New insomnia treatment shows high efficacy compared to medic
If insomnia keeps you awake at night, Flinders University researchers recommend a trip to the doctor—not for a sleeping pill prescription but for a short course of intensive behavioral therapy.

Cognitive Behavioral Therapy for insomnia (or CBTi) improves insomnia, mental health, and quality of life, and can be more successful than sleeping pills, says Adelaide Institute for Sleep Health (AISH) sleep experts from Flinders University in a new paper in the Australian Journal of General Practice.

Insomnia is a common and debilitating disorder that is frequently associated with important consequences for physical and mental health and wellbeing. It often occurs in tandem with another common sleep disorder, obstructive sleep apnoea (OSA).

Most patients with insomnia managed in general practice are prescribed potentially addictive sedative-hypnotic medicines (e.g. benzodiazepines), and never access the CBTi that would treat their underlying condition, they say.

Brief Behavioral Treatment for insomnia leads to long-term improvement of insomnia, mental health, and overall quality of life, and can help patients reduce their use of sedative-hypnotic medicines.

This clinical review published in the Australian Journal of General Practice provides GPs with a description of a four-session insomnia treatment program that is tailored to the time limitations, knowledge, and capacity of general practice staff.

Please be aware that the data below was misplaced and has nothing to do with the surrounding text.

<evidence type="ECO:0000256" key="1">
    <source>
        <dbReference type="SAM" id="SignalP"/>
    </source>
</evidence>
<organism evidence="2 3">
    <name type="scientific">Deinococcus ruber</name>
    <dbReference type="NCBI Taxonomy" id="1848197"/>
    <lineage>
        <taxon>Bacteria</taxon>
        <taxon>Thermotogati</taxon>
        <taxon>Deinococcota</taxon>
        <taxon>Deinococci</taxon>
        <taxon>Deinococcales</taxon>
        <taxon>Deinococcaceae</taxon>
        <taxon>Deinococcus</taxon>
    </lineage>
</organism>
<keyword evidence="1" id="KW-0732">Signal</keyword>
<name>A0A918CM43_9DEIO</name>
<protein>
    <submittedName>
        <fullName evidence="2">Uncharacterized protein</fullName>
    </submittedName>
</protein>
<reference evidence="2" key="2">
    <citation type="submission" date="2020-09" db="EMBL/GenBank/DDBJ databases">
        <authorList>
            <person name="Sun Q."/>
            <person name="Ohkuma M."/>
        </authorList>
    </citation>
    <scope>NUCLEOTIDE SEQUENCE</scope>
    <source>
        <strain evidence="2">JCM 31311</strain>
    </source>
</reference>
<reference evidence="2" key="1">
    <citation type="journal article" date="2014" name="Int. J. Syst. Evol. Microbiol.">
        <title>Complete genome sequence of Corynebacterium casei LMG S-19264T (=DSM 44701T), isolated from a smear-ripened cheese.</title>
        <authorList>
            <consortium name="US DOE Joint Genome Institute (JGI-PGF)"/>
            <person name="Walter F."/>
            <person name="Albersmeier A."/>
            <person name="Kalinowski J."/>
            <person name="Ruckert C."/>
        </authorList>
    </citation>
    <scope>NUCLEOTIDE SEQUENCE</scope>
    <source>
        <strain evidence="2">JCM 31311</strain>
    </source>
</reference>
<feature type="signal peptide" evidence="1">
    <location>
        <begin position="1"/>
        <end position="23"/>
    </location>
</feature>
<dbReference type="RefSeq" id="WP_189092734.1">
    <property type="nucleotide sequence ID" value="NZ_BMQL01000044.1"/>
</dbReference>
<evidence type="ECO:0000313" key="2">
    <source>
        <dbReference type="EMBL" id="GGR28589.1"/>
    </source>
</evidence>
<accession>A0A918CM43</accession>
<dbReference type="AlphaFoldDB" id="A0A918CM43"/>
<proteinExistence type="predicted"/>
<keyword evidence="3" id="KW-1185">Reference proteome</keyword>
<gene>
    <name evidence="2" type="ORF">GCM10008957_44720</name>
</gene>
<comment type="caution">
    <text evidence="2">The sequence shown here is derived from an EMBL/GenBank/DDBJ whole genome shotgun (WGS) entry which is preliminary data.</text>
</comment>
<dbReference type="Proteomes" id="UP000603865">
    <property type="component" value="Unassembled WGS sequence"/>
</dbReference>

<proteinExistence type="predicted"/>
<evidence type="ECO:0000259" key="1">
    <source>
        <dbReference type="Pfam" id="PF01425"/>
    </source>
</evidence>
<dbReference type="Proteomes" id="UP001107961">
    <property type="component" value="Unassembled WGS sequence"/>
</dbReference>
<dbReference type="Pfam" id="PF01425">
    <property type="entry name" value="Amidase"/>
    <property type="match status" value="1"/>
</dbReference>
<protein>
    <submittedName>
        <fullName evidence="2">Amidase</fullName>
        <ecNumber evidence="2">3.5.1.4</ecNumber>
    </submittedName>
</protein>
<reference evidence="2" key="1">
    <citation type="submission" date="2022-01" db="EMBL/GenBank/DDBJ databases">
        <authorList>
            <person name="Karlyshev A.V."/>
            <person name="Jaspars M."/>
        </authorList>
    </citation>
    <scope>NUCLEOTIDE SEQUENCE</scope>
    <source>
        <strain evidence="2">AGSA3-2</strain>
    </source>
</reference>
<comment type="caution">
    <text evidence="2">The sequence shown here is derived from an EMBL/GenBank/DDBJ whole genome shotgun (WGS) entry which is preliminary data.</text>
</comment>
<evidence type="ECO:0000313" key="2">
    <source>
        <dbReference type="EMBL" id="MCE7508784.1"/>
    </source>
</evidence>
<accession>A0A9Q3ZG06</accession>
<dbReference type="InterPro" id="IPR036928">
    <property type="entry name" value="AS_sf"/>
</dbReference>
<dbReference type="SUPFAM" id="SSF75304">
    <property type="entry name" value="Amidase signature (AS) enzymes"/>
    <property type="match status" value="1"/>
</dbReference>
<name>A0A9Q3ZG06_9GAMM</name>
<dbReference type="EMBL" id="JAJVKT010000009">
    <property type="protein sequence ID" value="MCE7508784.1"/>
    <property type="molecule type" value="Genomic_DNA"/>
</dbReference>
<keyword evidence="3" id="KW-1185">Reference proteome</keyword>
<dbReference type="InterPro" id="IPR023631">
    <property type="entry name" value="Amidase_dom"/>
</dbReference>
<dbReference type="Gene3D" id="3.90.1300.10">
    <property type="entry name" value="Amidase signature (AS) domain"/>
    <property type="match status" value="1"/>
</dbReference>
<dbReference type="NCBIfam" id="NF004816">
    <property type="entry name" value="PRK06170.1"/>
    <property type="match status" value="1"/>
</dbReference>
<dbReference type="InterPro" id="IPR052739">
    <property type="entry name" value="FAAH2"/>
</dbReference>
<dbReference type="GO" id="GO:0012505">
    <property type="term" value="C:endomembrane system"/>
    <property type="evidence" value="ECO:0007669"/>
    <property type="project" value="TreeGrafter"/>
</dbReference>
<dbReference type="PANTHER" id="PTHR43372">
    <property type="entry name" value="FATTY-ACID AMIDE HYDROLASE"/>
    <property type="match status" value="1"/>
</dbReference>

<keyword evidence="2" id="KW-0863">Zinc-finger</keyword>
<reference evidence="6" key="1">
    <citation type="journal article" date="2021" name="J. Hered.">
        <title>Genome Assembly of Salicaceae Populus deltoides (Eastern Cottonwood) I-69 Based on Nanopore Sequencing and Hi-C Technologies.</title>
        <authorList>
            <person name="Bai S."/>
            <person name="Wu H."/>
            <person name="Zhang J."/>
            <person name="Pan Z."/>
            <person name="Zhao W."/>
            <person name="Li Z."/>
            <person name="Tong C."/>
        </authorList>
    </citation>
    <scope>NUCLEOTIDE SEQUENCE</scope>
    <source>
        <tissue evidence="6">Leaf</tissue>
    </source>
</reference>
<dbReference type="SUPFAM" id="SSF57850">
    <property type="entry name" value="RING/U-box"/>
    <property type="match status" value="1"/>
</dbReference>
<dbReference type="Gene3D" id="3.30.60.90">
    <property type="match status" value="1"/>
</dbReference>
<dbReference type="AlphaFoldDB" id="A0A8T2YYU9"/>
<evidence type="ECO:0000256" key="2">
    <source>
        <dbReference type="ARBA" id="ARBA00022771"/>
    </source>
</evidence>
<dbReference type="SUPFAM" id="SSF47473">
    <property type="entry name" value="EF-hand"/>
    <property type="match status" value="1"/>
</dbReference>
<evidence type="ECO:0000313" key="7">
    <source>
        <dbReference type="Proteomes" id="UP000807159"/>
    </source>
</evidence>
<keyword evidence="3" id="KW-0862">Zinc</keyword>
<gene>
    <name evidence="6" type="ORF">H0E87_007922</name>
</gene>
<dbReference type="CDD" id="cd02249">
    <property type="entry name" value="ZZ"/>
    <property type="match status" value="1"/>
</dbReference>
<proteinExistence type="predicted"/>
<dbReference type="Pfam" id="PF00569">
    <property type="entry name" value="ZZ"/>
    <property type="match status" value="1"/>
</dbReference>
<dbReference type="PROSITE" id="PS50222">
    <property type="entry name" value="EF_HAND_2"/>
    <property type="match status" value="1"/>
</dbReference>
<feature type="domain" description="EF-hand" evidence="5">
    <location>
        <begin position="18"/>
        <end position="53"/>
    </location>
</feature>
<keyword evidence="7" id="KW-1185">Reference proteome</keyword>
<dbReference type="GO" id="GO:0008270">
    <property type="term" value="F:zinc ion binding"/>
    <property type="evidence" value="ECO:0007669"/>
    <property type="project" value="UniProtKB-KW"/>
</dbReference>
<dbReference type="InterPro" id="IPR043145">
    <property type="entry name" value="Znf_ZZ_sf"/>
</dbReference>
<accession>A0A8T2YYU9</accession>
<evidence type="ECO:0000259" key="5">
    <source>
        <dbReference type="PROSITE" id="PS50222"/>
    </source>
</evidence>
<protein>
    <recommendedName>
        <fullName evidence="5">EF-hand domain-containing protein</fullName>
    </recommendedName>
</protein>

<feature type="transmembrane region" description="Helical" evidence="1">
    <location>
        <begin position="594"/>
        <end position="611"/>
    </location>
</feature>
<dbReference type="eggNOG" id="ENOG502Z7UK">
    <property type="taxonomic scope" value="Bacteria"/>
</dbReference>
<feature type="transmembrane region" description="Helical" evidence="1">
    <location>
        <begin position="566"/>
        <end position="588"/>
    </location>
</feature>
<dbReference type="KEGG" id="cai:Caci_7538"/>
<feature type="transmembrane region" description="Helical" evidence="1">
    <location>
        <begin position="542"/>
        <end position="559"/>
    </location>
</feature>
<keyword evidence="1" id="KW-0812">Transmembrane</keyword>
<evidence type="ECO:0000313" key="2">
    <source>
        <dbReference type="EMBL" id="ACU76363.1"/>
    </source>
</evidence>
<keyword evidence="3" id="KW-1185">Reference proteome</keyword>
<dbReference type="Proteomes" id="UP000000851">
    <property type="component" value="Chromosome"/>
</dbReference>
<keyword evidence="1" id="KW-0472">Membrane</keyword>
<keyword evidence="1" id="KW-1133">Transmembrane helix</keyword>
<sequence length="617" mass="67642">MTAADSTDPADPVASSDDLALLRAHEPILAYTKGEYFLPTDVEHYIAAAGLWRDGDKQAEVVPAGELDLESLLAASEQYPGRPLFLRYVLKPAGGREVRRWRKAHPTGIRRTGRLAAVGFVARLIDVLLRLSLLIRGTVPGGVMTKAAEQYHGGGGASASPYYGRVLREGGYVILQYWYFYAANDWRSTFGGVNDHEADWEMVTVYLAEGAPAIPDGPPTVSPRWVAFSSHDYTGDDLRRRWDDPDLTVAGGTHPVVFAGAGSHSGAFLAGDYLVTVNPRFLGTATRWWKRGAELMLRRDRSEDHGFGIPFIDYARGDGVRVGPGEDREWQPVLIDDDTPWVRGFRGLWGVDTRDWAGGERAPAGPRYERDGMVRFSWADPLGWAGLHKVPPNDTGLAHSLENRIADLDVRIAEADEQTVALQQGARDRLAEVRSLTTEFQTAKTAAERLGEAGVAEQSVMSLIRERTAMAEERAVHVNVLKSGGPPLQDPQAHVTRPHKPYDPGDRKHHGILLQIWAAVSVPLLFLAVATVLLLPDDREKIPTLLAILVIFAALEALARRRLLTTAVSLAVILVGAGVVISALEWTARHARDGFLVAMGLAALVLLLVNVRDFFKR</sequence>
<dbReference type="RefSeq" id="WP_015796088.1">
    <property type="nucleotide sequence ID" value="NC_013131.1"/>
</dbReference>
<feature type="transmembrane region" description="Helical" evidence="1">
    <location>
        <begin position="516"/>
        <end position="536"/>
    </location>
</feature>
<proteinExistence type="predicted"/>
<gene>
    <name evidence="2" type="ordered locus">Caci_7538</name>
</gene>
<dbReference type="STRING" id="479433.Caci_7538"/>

Dr. Sweetman and his team are currently running two trials to provide GPs with a suite of tools and treatment options to manage patients with insomnia. Meanwhile, AISH and other sleep experts have also expanded ongoing investigations into better treatments for complex cases of combined insomnia, and sleep apnoea (COMISA), all conditions leading to doctor diagnoses and the need for targeted interventions.

"Much more investigation is required to understand these combined disorders and improve diagnostic and treatment approaches," researchers say in their paper, "Prevalence and associations of co-morbid insomnia and sleep apnoea in an Australian population-based sample."

Australian Journal of General Practice, Sleep Medicine